The Womens World Chess Championship match is the culmination of a two-year cycle of events. Those events financially help the current top women players to concentrate on chess exclusively, as there is prize money for each event in the cycle. If the cycle were abolished, then it would be much harder for those women players to make money from playing in chess tournaments. Women would also become relatively invisible in media stories about chess.

A four-time Womens World Chess Champion, Hou Yifan, is ranked at #75 among men and women combined. Though she is the highest-rated woman on the list of active chess players, as #75 she likely would not qualify for the Candidates Tournament in the World Chess Championship cycle and the prize money and media attention associated with it. Sponsorship money might also be lost to the chess world, as some sponsors specifically target chess for girls and women.

However, segregated tournaments for girls and women are not universally supported. For example, Judit Polgr, the highest-rated woman of all time who at her peak in 2005 was ranked #8 in the world, wrote that she makes it a point to never separate girls and boys nor award special prizes for girls in the childrens tournaments that she organizes. Meanwhile, national federations use their resources, and public subsidies are creating more female-only competitions, Polgr wrote. It is high time to consider the consequences of this segregation because in the end, our goal must be that women and men compete with one another on an equal footing.

To get to equal footing, however, separate championships may provide a leg up. The prize fund for the Womens World Chess Championship match is 500,000 Euros, and you can follow the championships games at this same link. Perhaps that prize money will enable the two competitors to invest in more chess training for themselves so that maybe, someday, they can compete also in the World Chess Championship.

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Why there's a separate World Chess Championship for women - The Conversation US

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January 6th, 2020 at 10:44 am

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Trump Is Playing Chess One Turn at a Time – The Atlantic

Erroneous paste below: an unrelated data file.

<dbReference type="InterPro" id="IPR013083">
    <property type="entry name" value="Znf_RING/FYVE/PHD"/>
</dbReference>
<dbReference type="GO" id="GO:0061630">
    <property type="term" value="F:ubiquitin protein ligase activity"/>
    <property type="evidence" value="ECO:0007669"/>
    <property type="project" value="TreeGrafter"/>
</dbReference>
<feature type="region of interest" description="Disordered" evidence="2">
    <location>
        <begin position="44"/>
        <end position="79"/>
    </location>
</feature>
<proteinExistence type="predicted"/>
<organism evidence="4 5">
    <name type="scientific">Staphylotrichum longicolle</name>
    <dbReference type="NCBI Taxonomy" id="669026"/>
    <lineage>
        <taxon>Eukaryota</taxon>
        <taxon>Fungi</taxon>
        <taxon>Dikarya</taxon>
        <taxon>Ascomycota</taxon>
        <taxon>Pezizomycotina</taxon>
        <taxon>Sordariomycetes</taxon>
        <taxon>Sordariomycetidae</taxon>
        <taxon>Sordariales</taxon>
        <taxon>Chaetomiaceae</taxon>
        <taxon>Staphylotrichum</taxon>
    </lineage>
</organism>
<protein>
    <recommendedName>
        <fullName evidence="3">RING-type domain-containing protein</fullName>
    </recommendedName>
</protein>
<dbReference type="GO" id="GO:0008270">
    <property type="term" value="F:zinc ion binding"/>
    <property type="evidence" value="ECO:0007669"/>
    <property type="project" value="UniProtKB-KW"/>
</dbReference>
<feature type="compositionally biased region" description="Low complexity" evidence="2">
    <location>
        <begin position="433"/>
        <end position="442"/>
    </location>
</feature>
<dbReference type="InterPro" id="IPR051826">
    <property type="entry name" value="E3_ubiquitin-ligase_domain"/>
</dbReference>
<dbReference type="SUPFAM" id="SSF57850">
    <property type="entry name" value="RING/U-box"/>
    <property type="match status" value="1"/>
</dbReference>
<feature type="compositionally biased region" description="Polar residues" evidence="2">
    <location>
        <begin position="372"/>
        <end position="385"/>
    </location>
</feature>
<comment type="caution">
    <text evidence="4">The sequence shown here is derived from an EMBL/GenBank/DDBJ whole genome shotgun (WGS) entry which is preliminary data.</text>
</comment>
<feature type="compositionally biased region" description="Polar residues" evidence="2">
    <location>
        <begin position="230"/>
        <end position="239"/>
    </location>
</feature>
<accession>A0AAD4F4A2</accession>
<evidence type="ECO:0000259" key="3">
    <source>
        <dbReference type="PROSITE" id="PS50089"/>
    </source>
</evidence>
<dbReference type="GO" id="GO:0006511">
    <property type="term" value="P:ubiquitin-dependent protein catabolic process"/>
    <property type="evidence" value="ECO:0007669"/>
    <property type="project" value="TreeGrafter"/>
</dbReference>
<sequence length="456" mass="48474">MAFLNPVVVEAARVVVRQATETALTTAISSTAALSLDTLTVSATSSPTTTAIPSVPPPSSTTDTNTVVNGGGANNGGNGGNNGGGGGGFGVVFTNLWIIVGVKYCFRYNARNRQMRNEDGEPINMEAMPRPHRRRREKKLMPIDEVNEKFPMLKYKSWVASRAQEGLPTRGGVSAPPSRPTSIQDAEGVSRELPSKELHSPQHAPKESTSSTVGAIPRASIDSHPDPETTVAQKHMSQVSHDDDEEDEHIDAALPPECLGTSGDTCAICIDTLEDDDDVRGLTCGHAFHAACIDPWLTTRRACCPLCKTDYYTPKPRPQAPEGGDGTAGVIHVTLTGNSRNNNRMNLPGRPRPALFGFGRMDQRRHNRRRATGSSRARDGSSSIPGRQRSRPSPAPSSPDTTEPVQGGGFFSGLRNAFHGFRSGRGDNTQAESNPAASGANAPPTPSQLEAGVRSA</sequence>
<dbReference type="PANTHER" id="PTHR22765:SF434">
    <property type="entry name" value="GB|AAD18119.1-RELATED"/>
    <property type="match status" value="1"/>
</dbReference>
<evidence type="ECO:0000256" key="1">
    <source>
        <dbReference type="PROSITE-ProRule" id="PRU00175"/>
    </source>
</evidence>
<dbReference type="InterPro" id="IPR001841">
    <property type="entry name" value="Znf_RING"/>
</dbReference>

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The alternative, then, is the overthrow of the Islamic Republic. But the regime has shown its willingness to slaughter hundreds and even thousands in order to stay in power, most recently in its brutal suppression of price riots. Such brutality works, at least for a time. And since the United States has, for now, gone out of the business of invading Persian Gulf countries, an external power is unlikely to facilitate regime collapse. Thus, even before recent events, Washingtons tactics seemed to have had no discernible way of getting to a strategic outcome.

Which brings to the fore the largest problem: the Trump administrations national-security team. There is no such thing as a Platonic ideal of strategy. There is, rather, only strategy as can be executed by a particular group of people at any time. Any warand if you are in the business of blowing people up, you are at warinvolves improvisation and reaction. As Winston Churchill somberly observed, Always remember, however sure you are that you can easily win, that there would not be a war if the other man did not think he also had a chance. Iran cannot beat the United States in the field, but it can win the war politically, and may very well do so.

Graeme Wood: Two questions to ask now that Qassem Soleimani is dead

The dominant tone in the American government is military assertiveness. The American military has in its theater commander, General Frank Mackenzie Jr., and its chairman of the Joint Chiefs of Staff, General Mark Milley, two tough, experienced, aggressive commanders, with lots of time downrange in Iraq, where they personally felt the sting of Soleimanis tactics. Secretary of State Mike Pompeo is forward-leaning, while Defense Secretary Mark Esper, promoted unexpectedly from being secretary of the Army, has been a capable organizer but has not articulated a distinctive strategic point of view. Neither has the national security adviser, Robert OBrien. None has shown a substantial inclination to buck the presidents wishes or even his inclinations.

As the United States has learned to its cost, good decision making requires a forceful brake, or at least a counterpoise, to a tempting decision like the one to eliminate Soleimani. There seems to have been no one playing that role, and thereby ensuring that second- and third-order considerations had been identified and explored. Beneath the Cabinet officials is an uneven crew, many of its members filling acting positions. And above them all is a mercurial, impulsive, and ignorant president who has no desire to be pulled into a Middle Eastern war in an election year, and who wants to look tough without being prepared to follow through. This is a recipe for strategic ineptitude, and possibly failure.

The novelist James Gould Cozzens observed higher headquarters at close range during World War II. He drew on that for his masterly World War II novel, Guard of Honor. In one passage, his protagonist admits to himself that some of his seniors were not complete fools. However, he noted,

it was the habit of all of them to look straight, and not very far, ahead. They saw their immediate duties and did those, not vaguely or stupidly, but in an experienced firm way. Then they waited until whatever was going to happen, happened. Then they sized this up, noted whatever new duties there were, and did those. Their position was that of a chess player who had in his head no moves beyond the one it was now his turn to make. He would be dumbfounded when, after he had made four or five such moves (each sensible enough in itself) sudden catastrophe, from an unexpected direction by an unexpected means, fell on him, and he was mated.

Minus the compliments, that may be where the United States government is headed.

We want to hear what you think about this article. Submit a letter to the editor or write to letters@theatlantic.com.